North American BT 9B

Originally with open tandem cockpits, the NA-16 was of metal construction with a fabric-covered fuselage, and was provided with fixed tailwheel type landing gear. Powered by an non-cowled 400 hp (298 kW) Wright R-975 Whirlwind engine, the prototype was first flown on 1 April 1935 in Dundalk, Maryland by test pilot Eddie Allen. After evaluation at Wright Field, was selected for production for training under the designation BT-9, albeit with some modifications which were to include enclosed cockpits.

Although the prototype, as the NA-18, was so modified and fitted with a 550 hp (410 kW ) Pratt & Whitney R-1340-41 Wasp air-cooled 9-cylinder radial engine, the 400 hp (298 kW) Wright R-975 Whirlwind 9-cylinder radial engine was retained for the production BT-9. The first of 42 BT-9s produced was flown at Inglewood, Los Angeles (North American's new factory) in April 1936. Forty BT-9As, with one fixed forward-firing gun, and another on a flexible mounting in the rear cockpit, were then built for the USAAC Reserve, followed by 117 BT-9Bs with detail improvements, and the series ended with 67 similarly armed BT-9Cs with only equipment changes. The first of the BT-9Cs was, in fact, completed as the sole Y1BT-10, with a 550 hp (410 kW) Pratt & Whitney R-1340-41 radial engine, and another single aircraft was designated BT-9D to signify a change, namely the substitution of the more angular outer wing panels and rudder which had, by then, been developed for the BC-1A.

The US Navy received 40 aircraft designated NJ-1, which were basically BT-9s with the 550 hp (410 kW) Pratt & Whitney R-1340-41 Wasp 9-cylinder engine instead of the 400 hp (298 kW) Wright R-975 Whirlwind radial engine.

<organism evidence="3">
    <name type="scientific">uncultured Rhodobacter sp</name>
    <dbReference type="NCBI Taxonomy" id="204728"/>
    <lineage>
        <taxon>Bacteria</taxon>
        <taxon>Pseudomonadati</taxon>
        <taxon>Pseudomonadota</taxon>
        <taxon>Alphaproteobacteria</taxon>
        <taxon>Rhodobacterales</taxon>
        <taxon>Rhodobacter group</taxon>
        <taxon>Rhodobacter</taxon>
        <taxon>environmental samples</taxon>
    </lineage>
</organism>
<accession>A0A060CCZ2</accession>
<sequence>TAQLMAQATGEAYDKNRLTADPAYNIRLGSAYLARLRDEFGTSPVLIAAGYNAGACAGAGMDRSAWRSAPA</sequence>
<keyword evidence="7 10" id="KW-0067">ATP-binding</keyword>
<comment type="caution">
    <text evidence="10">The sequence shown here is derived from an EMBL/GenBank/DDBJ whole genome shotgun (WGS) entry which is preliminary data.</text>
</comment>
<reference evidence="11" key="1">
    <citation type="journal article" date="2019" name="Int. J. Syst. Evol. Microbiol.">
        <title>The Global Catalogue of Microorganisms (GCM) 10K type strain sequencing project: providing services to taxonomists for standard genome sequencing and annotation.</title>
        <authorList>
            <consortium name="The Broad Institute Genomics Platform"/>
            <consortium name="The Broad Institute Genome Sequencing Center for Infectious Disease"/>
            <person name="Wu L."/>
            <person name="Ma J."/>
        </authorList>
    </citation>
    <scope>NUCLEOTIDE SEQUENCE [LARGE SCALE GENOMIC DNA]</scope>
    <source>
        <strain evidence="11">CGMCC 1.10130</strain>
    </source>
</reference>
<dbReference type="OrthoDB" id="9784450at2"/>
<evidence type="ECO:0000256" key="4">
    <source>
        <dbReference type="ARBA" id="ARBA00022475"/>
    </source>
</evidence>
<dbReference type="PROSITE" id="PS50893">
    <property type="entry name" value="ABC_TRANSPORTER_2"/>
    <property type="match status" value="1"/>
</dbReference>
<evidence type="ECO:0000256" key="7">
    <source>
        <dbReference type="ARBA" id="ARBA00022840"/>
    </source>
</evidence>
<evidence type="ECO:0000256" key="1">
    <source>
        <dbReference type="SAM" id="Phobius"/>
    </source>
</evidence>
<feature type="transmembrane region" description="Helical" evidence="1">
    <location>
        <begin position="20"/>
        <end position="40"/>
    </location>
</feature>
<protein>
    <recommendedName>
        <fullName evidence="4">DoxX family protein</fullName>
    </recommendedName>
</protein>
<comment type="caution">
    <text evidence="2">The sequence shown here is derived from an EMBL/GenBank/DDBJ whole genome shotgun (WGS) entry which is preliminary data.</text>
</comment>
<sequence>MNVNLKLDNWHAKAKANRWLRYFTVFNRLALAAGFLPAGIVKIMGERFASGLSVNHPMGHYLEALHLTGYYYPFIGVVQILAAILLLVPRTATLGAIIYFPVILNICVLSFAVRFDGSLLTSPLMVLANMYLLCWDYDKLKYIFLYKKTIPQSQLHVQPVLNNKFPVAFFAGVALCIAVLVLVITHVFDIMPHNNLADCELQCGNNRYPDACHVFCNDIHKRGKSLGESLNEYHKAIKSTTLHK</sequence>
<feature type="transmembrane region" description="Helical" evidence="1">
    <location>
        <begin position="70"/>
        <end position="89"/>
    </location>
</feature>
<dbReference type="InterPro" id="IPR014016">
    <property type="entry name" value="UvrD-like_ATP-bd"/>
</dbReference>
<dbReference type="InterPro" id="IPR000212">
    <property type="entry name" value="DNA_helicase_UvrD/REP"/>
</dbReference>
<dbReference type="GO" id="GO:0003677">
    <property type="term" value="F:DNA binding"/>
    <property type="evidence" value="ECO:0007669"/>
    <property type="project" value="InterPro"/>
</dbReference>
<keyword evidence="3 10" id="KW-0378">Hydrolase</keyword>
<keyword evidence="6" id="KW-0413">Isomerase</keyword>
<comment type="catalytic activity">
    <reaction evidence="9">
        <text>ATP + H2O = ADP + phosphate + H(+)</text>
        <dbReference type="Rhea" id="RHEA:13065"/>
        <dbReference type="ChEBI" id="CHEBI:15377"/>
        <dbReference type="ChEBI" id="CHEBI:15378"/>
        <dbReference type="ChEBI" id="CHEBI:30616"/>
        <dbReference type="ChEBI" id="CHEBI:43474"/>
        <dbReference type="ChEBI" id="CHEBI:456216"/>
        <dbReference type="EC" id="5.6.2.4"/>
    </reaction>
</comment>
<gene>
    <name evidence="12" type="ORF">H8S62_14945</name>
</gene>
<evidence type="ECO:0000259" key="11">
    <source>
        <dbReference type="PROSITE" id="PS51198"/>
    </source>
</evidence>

The single BT-9D prototype led to the improved BT-14 which introduced a metal-covered fuselage and a 450 hp (336 kW) R-985-25 Wasp Junior engine and production of these for the USAAC totalled 251, of which 27 were later in 1941, fitted with an 400 hp (298 kW) R-985-11 engine and redesignated BT-14A.

Flight Training:

On the Eve of World War II
During the 1930s Depression the number of pilots the Air Corps trained decreased until 1937 only 184 graduated from advanced pilot training. Facing a resurgent German militarism and an aggressive Japanese military in 1939, the Air Corps planned to graduate 4,500 pilots in the following two years. Lacking facilities to train such a large number of cadets, in mid-1939 the Air Corps contracted with nine of the best civilian flying schools to begin training pilots. When France fell to Germany in 1940 the Air Corps increased the number of pilots to be trained to 7,000 per year. By December 1941 the Air Corps had contracted with 45 civilian flying schools and by 1943 the number increased to 63. In the first class at Randolph Field in 1939 only 257 pilots graduated. By the end of 1941 over 2,000 were enrolled in each class. At the end of World War II the Army Air Forces Training Command had graduated 250,000 pilots from its schools.

Training Fields Before World War II
During the 1930s the Army Air Corps conducted primary and basic flying training at Randolph and Brooks Fields, and advanced training at Kelly Field. These fields were just outside of San Antonio, Texas. In 1940 the Army Air Corps planned the expansion of pilot training and began offering basic flight instruction at additional fields. By 1944 there were 31 fields involved in basic training. Advanced training was originally given at Kelly and Brooks Fields; however, when the program expanded and was divided into single- and twin-engine instruction, other fields began to offer advanced instruction. Soon after, Brooks and Kelly Fields conducted only twin-engine training. Eventually, single- and twin-engine training fields spread across the country from coast to coast.

Span: 42 ft.
Length: 28 ft.
Height: 13 ft. 7 in.
Weight: 4,470 lbs. loaded
Armament: None
Engine: Wright R-975-53 of 400 hp.
Crew: Two - Instructor pilot and Student pilot
Cost: $20,000

Maximum speed: 170 mph / 148 knots
Cruising speed: 146 mph / 127 knots
Range: 877 statute miles / 762 nautical miles
Service Ceiling: 19,750 ft.